“The idea being that we also want to humanize the role of professors,” says Labeau, who currently mentors four scholars in the Engineering faculty.
“Other cultures than North American have a completely different perspective of what a professor is and there is clearly a very strict wall between the students and the professors,” says Labeau, a native of Belgium.
In North America, it’s a much more friendly relationship between the two “and the professors are available and reachable and the office hours are serious office hours. You actually talk to the students, which is not the case in a lot of cultures.”
One of the nicest things about McGill is the diversity of its undergraduate population, says Labeau. Thanks to the program and the scholarships associated with it, McGill receives top students from places where it typically doesn’t receive many students from, he says of sub-Saharan Africa.
“And they’re bringing that new dimension, different perspective. Because of their leadership kind of profile when they’re selected to come, they’re engaged in their community.”
That involvement extends to McGill.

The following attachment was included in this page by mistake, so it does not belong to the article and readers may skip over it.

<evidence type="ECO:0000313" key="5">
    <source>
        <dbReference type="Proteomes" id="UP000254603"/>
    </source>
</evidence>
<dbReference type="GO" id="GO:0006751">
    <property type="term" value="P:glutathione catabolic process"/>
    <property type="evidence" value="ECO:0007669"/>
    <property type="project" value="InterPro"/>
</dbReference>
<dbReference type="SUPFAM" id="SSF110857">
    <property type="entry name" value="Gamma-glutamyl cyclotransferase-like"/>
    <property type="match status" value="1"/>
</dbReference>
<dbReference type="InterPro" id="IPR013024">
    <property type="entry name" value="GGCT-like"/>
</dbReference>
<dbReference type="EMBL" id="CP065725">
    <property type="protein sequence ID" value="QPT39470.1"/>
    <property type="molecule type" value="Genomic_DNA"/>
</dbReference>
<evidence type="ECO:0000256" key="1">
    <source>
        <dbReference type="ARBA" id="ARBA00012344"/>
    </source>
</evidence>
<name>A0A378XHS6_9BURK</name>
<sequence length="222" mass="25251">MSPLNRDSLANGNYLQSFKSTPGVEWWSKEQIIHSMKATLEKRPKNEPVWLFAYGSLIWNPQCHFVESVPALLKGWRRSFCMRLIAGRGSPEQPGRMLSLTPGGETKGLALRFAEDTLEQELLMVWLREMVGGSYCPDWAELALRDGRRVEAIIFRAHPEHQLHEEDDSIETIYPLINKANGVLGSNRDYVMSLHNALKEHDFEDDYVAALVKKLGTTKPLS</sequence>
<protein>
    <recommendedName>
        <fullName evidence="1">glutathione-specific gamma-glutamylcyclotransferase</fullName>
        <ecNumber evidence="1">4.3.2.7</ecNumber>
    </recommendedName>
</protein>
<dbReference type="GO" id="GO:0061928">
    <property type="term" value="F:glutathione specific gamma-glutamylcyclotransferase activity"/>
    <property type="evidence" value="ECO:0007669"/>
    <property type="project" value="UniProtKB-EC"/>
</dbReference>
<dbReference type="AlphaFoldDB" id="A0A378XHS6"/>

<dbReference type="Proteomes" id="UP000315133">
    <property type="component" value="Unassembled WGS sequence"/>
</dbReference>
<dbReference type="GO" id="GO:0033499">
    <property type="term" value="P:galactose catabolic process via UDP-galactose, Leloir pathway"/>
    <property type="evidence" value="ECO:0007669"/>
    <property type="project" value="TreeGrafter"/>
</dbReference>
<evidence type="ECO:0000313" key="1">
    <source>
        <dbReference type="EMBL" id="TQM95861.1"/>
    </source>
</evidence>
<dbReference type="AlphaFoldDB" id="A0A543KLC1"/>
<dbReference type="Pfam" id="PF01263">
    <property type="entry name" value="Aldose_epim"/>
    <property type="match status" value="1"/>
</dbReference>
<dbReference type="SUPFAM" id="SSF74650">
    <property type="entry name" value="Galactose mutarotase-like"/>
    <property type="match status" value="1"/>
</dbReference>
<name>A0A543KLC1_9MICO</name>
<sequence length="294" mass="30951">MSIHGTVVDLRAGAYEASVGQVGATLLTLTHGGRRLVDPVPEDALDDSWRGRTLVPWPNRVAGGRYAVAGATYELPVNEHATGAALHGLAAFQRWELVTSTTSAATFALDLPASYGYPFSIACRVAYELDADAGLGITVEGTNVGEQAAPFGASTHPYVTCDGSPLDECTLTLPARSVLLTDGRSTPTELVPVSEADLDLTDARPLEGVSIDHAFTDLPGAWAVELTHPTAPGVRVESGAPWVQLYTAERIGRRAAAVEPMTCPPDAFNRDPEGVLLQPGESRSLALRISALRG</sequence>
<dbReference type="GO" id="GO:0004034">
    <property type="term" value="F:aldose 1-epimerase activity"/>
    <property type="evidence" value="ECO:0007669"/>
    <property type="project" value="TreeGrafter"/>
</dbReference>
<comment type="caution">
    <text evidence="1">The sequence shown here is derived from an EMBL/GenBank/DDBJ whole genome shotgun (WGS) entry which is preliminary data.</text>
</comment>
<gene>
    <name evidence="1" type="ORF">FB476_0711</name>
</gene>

“They’re out there, they’re in clubs, they’re in local charities, they’re active in the community, so not only are they there with their own perspective on life, but they’re actually sharing it,” Labeau says.
Toronga says they meet some people who have “no clue about Africa” and overlook its diversity.
“There are a lot of things that are happening in various countries. So I think the diversity is something that is valuable, that they can also see ‘oh these people are from Africa, but… what we don’t see on TV or what is usually published on social media,’” he says.
“Most of the time we form such strong connections,” he adds. “You see some people, they’re getting some knowledge about us and we’re also getting some knowledge about them … we end up having a mutual understanding.”